Born to an untroubled middle-class childhood and a dozen years of public schools, I exhibited no special skills for anything except, perhaps, art. In the musical Kula household, I failed to distinguish myself, in turn, on piano, accordian, or clarinet; at age 13, though, a few weeks before a school talent show, I decided to learn to play guitar. My father taught me the three or four chords I needed to pass the audition, and I was hooked.
A year in a college art program convinced me I was no artist; I dropped out, and, with a childhood friend and musical partner, I went to work on getting a record contract.

A novelty song called "Hey Etta" got us in the door at Mercury Records. Their Artist and Repertoire man wanted the song definitely, wanted me provisionally (if I could liven up my vocals), and wanted my friend not at all. I turned the deal down.

My friend went on to found the group Anthem and make one LP; my solo musical career peaked in 1973 when I opened for Kenny Rankin (who wrote "Peaceful" for Helen Reddy) in Laramie, Wyoming.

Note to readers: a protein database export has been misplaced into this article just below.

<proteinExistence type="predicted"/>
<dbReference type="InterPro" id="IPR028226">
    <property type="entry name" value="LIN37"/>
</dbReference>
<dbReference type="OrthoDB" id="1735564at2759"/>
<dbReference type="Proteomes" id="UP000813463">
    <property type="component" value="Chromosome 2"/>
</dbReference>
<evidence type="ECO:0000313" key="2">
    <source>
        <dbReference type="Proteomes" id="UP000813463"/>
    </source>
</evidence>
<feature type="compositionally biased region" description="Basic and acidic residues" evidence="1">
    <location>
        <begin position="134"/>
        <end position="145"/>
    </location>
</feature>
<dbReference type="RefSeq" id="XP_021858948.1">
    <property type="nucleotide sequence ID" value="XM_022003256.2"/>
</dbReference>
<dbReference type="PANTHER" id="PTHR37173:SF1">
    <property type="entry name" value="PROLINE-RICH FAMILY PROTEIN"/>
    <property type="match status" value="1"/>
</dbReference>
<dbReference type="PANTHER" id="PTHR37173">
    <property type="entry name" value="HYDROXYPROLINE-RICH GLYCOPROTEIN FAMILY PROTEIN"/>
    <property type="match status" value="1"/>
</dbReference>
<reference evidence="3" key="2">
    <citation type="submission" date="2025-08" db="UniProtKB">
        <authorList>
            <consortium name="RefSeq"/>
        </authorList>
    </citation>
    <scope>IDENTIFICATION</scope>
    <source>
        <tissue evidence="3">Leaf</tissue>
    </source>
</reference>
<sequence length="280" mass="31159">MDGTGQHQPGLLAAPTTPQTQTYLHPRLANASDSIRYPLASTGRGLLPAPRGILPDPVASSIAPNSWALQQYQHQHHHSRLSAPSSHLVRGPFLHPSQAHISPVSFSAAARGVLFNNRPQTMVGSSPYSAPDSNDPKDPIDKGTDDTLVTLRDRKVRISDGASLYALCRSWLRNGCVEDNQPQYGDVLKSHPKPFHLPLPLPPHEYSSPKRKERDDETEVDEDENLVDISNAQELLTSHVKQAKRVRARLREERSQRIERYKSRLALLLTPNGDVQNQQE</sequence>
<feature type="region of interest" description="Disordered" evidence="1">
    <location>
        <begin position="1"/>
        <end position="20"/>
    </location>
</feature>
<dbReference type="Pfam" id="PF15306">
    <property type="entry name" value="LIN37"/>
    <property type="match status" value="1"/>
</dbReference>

The onset of disco reduced the number of places live music was played. At the same time, my stage fright was growing. In my first year of being a computer programmer I made more money than I had made in ten years of playing music for people. Eventually I came to accept what was obvious to everybody else: for someone of my abilities, music was a hobby, not a career.
In the spring of 2000, a friend of mine named Roger McGuinn told me I ought to put some of my old recordings on MP3.com, where he was already selling CDs as an offshoot of his Folk Den project. He promised me I'd have fun. I took several old recordings, made a few new ones, and in about four weeks I had a CD for sale and my own page on MP3.com (a different site than the one with that name today).

In the summer of 2000, Roger honored me by letting me join him onstage in Chicago and Milwaukee for a couple of tunes, introducing me as his "fellow MP3.com recording artist." For several days afterward I couldn't stop grinning: I'd never again have to explain who Kenny Rankin is.
Troubled that I wasn't making much use of my lovely guitars, I figured that what would push me to play was having a regular musical partner again. I was lucky enough to find one in Colin Ward, then skipper of the sailing yacht Mandalay and a master Strat strangler.

Calling ourselves the Blue Island Beer Club, which name is suggestive of several of our personal interests, we wasted no time in making several albums together. Our latest is called "Dream On Down to the Keys", something I often do.

Colin has moved on to bigger things (the Rosewood Creek Band, for one), and I'm half of the I.R. Beach Boys with Art Mattiello, yet another guitar player who's way better than I am.